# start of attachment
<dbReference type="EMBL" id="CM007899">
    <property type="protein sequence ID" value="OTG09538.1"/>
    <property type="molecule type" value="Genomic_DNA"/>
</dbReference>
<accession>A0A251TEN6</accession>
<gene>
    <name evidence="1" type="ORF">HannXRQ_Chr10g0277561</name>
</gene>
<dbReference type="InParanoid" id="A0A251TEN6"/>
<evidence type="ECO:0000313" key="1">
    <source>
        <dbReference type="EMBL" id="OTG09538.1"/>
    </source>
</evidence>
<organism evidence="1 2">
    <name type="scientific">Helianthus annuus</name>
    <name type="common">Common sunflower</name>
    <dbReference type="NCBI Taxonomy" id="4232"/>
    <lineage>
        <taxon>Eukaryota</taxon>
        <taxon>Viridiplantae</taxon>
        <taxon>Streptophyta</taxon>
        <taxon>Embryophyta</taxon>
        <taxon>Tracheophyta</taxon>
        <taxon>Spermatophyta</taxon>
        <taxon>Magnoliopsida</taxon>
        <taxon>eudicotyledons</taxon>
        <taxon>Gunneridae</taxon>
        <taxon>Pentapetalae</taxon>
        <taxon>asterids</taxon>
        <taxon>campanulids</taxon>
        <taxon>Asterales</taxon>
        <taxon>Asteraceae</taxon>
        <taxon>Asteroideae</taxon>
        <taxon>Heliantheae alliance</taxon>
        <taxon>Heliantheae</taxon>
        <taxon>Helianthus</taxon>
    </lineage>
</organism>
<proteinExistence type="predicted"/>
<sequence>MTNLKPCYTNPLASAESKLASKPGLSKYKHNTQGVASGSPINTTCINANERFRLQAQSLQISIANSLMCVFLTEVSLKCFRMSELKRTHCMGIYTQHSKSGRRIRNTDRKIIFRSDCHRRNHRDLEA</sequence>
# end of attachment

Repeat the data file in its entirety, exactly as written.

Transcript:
<dbReference type="EMBL" id="CM007899">
    <property type="protein sequence ID" value="OTG09538.1"/>
    <property type="molecule type" value="Genomic_DNA"/>
</dbReference>
<accession>A0A251TEN6</accession>
<gene>
    <name evidence="1" type="ORF">HannXRQ_Chr10g0277561</name>
</gene>
<dbReference type="InParanoid" id="A0A251TEN6"/>
<evidence type="ECO:0000313" key="1">
    <source>
        <dbReference type="EMBL" id="OTG09538.1"/>
    </source>
</evidence>
<organism evidence="1 2">
    <name type="scientific">Helianthus annuus</name>
    <name type="common">Common sunflower</name>
    <dbReference type="NCBI Taxonomy" id="4232"/>
    <lineage>
        <taxon>Eukaryota</taxon>
        <taxon>Viridiplantae</taxon>
        <taxon>Streptophyta</taxon>
        <taxon>Embryophyta</taxon>
        <taxon>Tracheophyta</taxon>
        <taxon>Spermatophyta</taxon>
        <taxon>Magnoliopsida</taxon>
        <taxon>eudicotyledons</taxon>
        <taxon>Gunneridae</taxon>
        <taxon>Pentapetalae</taxon>
        <taxon>asterids</taxon>
        <taxon>campanulids</taxon>
        <taxon>Asterales</taxon>
        <taxon>Asteraceae</taxon>
        <taxon>Asteroideae</taxon>
        <taxon>Heliantheae alliance</taxon>
        <taxon>Heliantheae</taxon>
        <taxon>Helianthus</taxon>
    </lineage>
</organism>
<proteinExistence type="predicted"/>
<sequence>MTNLKPCYTNPLASAESKLASKPGLSKYKHNTQGVASGSPINTTCINANERFRLQAQSLQISIANSLMCVFLTEVSLKCFRMSELKRTHCMGIYTQHSKSGRRIRNTDRKIIFRSDCHRRNHRDLEA</sequence>